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To: "MWForum" <mwforum@xxxxxxxxxxxxxxxxxxxxxxxxxxxx>
Subject: Mathematics and Islamic Art
From: "Mike Sandy" <mjsandy@xxxxxxxxxxxxxx>
Date: Sun, 28 Jan 2007 19:14:53 -0000

The title comes from an article in Mathematics in School
which is a journal of the Mathematical Association (UK) aimed 
particulary at school teachers.
The idea of the article is to generate diagrams linked
to a sequence of numbers, in particular the Fibonacci sequence.
The numbers in this sequence are generated by the rule that each 
number is the sum of the two preceding numbers:
except for the first two which are 0, 1.
 Giving 0, 1, 1, 2, 3, 5, ......
A diagram can be formed from this series by letting the numbers
represent the lengths of segments and the angle between the segments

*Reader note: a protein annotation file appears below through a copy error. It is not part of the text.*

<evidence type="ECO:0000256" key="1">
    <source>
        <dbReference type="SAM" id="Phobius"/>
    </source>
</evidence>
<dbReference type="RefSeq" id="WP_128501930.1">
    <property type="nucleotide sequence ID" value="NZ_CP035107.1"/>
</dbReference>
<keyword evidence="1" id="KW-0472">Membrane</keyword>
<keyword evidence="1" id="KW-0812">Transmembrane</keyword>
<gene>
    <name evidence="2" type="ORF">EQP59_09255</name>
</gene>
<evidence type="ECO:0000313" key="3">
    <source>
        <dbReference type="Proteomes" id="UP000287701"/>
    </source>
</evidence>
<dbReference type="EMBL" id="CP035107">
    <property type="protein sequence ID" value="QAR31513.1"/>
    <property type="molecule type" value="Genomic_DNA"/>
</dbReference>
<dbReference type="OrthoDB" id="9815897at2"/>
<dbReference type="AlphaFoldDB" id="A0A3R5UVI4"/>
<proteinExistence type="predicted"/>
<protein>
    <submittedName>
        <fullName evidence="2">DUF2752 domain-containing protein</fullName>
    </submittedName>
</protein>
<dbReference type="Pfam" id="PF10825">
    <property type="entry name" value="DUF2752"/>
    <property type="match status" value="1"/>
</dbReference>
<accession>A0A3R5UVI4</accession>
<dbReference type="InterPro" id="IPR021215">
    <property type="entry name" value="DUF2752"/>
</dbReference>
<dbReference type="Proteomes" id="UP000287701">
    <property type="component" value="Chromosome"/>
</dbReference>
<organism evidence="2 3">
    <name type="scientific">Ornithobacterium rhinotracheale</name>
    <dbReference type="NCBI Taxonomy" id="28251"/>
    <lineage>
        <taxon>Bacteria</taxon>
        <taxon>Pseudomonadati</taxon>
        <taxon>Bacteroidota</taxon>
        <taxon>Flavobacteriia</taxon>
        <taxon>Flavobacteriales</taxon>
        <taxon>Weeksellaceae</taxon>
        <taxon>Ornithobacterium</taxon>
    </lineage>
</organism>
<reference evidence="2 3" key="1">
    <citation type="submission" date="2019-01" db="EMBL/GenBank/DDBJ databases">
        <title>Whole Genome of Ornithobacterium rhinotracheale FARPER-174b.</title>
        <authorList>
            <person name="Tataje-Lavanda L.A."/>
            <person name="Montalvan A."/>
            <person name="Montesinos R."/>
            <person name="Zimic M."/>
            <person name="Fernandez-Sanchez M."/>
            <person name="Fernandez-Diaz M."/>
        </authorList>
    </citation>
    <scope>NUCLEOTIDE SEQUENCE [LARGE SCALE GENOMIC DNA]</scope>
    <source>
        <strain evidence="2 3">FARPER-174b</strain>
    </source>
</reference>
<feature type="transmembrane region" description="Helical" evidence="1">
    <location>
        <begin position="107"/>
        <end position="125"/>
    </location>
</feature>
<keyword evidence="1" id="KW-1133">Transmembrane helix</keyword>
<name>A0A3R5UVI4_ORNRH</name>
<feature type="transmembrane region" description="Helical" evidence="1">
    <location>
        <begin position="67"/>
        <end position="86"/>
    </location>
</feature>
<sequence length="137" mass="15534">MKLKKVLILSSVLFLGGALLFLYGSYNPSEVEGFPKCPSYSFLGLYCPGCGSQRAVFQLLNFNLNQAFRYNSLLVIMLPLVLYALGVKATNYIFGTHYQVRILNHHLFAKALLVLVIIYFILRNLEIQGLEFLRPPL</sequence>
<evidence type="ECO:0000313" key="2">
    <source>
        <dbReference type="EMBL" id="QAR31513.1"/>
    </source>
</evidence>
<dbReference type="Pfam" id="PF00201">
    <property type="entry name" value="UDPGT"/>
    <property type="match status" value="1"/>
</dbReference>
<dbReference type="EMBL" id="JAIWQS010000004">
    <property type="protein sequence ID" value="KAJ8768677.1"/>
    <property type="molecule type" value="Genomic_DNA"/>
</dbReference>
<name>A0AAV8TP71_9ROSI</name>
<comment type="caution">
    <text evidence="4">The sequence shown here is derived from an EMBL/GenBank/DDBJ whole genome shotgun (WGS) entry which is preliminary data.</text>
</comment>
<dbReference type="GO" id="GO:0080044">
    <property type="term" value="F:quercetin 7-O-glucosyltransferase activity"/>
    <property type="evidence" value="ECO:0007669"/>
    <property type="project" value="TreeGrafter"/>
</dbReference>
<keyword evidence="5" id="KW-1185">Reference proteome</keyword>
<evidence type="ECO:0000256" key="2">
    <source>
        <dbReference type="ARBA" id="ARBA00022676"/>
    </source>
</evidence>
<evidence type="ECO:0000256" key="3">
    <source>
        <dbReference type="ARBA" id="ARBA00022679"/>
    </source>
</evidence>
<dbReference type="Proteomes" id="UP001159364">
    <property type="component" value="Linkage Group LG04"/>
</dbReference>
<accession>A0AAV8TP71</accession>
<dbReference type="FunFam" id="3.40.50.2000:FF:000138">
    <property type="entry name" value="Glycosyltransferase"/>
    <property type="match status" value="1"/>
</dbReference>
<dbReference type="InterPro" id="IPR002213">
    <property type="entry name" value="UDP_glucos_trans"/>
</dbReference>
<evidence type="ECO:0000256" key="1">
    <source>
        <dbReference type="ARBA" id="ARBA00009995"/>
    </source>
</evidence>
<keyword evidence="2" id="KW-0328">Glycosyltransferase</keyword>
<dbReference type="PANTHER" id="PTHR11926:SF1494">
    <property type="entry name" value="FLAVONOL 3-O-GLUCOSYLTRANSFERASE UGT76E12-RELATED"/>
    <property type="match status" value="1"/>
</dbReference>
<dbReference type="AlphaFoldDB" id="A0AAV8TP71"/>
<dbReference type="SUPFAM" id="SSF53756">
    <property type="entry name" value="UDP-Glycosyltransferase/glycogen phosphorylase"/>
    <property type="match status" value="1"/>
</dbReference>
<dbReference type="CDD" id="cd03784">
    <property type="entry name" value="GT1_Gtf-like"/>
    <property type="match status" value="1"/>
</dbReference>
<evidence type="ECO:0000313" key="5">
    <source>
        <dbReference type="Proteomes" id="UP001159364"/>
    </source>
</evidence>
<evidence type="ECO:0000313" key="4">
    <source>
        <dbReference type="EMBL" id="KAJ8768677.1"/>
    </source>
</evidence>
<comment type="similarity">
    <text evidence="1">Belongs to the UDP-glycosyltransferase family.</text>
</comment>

have some fixed(though arbitrary) value. In turtle terms: fd :d rt :angle,
where :d
takes the successive values 1, 1, 2, 3, &.(or some fixed multiple
of these values).
The numbers increase, so this will generate a spiral - of not much interest.

If the numbers are reduced using a remainder with respect to a fixed integer
then interesting patterns are formed. 
Sections of the sequence repeat and can form a linear or cyclic pattern.
Different diagrams are formed by: using different angles; taking every 2nd,
3rd, &c.
element; changing the starting values of the sequence e.g. 3, 1.

In the attached program, I have not used the strict definition of the fibonacci
sequence but f(n)=(remainder f(n-1) n) + remainder f(n-2) n, where n is
value given by
MODULUS (0 being replaced by n);
POINTS is the length of the sequence used. If the ends of the cyclic diagrams
not joined then increase POINTS.
DILATION values alter the size of the diagram. 
JUMP indicates whether the values are taken every 1, 2, 3, &c. at a time.
Start by clicking on DIAGRAM.

I have used 2 colours for the plot. Comment out lines in proc. DIAGRAM for

Good hunting.


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